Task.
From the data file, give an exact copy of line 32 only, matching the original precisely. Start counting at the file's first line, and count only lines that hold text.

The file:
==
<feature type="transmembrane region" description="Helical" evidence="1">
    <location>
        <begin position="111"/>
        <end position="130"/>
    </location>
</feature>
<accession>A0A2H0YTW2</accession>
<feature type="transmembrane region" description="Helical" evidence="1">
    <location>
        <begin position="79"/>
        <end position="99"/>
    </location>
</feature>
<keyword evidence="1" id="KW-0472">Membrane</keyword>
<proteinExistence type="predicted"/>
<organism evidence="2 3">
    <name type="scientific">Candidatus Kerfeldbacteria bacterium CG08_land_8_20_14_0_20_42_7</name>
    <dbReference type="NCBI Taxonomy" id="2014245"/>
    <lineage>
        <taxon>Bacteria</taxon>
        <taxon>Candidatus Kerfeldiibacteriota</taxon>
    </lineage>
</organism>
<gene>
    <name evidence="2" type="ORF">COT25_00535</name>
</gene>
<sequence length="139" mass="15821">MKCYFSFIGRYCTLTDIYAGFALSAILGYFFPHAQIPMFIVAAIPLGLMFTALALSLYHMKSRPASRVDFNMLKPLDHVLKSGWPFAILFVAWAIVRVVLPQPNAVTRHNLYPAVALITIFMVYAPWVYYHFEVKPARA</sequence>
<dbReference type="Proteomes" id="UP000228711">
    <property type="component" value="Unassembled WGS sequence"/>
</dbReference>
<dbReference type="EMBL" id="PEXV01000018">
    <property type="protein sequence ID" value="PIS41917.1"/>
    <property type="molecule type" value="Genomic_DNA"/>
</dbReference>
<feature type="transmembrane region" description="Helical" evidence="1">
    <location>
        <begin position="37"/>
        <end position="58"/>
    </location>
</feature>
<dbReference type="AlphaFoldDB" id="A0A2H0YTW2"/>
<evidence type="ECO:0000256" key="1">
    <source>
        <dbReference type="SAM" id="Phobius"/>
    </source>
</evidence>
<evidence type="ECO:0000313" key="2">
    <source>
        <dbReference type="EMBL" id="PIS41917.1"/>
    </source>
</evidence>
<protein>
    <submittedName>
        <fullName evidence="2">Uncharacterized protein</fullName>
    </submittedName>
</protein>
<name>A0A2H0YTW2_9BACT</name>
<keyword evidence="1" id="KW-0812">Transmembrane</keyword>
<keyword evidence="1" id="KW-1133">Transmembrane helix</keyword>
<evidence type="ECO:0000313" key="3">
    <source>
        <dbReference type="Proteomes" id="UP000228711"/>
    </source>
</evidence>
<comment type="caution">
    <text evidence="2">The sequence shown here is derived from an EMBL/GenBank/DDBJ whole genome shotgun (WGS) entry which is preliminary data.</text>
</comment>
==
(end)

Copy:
    <property type="protein sequence ID" value="PIS41917.1"/>